What's new in the second edition:
Detailed launch plans for the first three weeks
Full color photos, figures, and charts
Increased flexibility regarding when and how to introduce each Daily 5 choice
New chapter on differentiating instruction by age and stamina
Ideas about how to integrate the Daily 5 with the CAFE assessment system
New chapter on the Math Daily 3 structure
Stephanie Harvey and Anne Goudvis:::100016
Strategies That Work, 3rd edition
Since the first publication of Strategies That Work, numerous new books on reading comprehension have been published and more educators than ever are teaching comprehension. In this third edition of their groundbreaking book, authors Stephanie Harvey and Anne Goudvis bring you Strategies That Work: Teaching Comprehension for Understanding, Engagement, and Building Knowledge. This new edition is organized around three section:
Part I: Starting with the Foundation of Meaning, these chapters provide readers with a solid introduction to reading comprehension instruction, including principles that guide practice, suggestions for text selection, and a review of recent research
Part II: Part II contains lessons to put these principles into practices for all areas of reading comprehension
Part III: This section shows you how to integrate comprehension instruction across the curriculum and the school day, with a focus on science and social studies
In addition, this new version includes updated bibliographies, including the popular “Great Books for Teaching Content”, online resources, and fully revised chapters focusing on digital reading, strategies for integrating comprehension and technology, and comprehension across the curriculum. Harvey and Goudvis tackle close reading, close listening, text complexity, and critical thinking and demonstrate how your students can build knowledge through thinking-intensive reading and learning.
This third edition is a must-have resource for a generation of new teachers – and a welcome refresher for those with dog-eared copies of this timeless guide to reading comprehension.
Melissa Stewart and Marlene Correia:::100153
5 Kinds of Nonfiction
Once upon a time...children's nonfiction books were stodgy, concise, and not very kid friendly. Most were text heavy, with just a few scattered images decorating the content and meaning, rather than enhancing it. Over the last 20 years, children's nonfiction has evolved into a new breed of visually dynamic and engaging texts.
In 5 Kinds of Nonfiction: Enriching Reading and Writing Instruction with Children’s Books, Melissa Stewart and Dr. Marlene Correia present a new way to sort nonfiction into five major categories and show how doing so can help teachers and librarians build stronger readers and writers. Along the way, they:
Introduce the 5 kinds of nonfiction: Active, Browseable, Traditional, Expository Literature, andNarrative—and explore each category through discussions, classroom examples, and insights from leading children’s book authors
Offer tips for building strong, diverse classroom texts and library collections
Provide more than 20 activities to enhance literacy instruction
Include innovative strategies for sharing and celebrating nonfiction with students.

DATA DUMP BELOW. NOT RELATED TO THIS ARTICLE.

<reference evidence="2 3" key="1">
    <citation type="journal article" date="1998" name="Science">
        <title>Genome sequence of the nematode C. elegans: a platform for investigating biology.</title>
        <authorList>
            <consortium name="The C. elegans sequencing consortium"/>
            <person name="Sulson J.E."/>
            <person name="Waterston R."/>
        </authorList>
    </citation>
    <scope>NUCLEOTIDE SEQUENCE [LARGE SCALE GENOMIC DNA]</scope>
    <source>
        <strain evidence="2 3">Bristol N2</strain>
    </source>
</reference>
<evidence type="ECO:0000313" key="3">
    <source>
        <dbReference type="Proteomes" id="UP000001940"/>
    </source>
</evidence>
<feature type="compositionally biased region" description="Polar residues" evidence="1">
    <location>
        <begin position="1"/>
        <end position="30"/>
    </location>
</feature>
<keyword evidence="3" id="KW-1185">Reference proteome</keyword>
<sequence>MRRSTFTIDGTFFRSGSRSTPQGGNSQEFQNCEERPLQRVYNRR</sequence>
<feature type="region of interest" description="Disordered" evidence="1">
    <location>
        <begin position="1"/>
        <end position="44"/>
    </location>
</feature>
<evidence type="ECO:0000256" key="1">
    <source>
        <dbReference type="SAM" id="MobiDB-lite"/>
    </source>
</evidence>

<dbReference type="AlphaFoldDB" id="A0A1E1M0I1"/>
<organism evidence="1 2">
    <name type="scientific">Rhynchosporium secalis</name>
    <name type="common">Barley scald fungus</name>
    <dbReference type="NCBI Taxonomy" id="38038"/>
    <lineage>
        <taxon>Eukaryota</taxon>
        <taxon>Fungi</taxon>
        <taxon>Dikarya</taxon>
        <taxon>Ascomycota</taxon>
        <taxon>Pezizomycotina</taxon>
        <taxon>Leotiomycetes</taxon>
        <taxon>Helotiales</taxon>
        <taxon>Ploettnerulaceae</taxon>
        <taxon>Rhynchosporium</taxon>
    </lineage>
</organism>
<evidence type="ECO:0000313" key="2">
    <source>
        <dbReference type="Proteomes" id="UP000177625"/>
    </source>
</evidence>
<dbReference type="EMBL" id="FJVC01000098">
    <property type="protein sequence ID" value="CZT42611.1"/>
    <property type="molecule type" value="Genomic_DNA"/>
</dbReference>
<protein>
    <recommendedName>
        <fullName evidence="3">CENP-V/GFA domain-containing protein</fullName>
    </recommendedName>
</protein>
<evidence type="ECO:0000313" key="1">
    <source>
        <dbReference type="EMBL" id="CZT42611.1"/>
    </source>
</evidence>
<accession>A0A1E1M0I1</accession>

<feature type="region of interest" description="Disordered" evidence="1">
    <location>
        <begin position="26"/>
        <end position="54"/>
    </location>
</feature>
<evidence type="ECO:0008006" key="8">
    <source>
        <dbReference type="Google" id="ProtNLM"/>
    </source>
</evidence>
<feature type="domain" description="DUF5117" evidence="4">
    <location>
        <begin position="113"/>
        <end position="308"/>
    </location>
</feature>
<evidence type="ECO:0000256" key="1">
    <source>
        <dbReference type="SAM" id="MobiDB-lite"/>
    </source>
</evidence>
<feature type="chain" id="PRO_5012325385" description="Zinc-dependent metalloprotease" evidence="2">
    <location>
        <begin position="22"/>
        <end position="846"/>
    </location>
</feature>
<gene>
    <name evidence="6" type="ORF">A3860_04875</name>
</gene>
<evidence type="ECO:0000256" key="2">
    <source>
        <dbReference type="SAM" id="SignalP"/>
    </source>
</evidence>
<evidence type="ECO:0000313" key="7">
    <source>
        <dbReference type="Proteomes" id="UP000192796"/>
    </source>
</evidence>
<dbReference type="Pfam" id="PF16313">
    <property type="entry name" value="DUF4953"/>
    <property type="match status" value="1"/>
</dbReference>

With more than 150 exemplary nonfiction book recommendations and Stewart and Correia’s extensive knowledge of literacy instruction, 5 Kinds of Nonfiction will elevate your understanding of nonfiction in ways that speak specifically to the info-kids in your classrooms, but will inspire all readers and writers.
Cathy Humphreys and Ruth Parker:::100168
Making Number Talks Matter
Making the transition to student-centered learning begins with finding ways to get students to share their thinking, something that can be particularly challenging for math class. Authors Ruth Parker and Cathy Humphreys introduce Making Number Talks Matter: Developing Mathematical Practices and Deepening Understanding, Grades 3-10, taking the readers into classrooms where their Number Talks routines are taught.
Parker and Humphreys apply their 15 minute lessons to inspire and initiate math talks. Through vignettes in the book, you'll meet other teachers learning how to listen closely to students and how to prompt them into figuring out solutions to problems. You will learn how to make on-the-spot decisions, continually advancing and deepening the conversation. Making Number Talks Matter includes:
Sample Problems: Filled with a range of Number Talks problems, 10-15 minute warm-up routines that lend themselves to mental math and comparison of strategies
Navigating Rough Spots: Learn how to create a safe environment for tricky or challenging student discussions that can arise when talking through problems and sharing ideas
Responding to Mistakes: Ways to handle misconceptions and mathematical errors that come up during the course of Number Talk conversations
Making Number Talks Matter is filled with teaching tips for honoring student contributions while still correcting errors, and teaching concepts while nudging independent thinking. Whether you are an elementary, middle school, or high school teacher, through daily practice and open conversation, you can build a solid foundation for the study of mathematics and Make Number Talks Matter.
Peter Johnston, Kathy Champeau, Andrea Hartwig, and Sarah Helmer:::100050
Engaging Literate Minds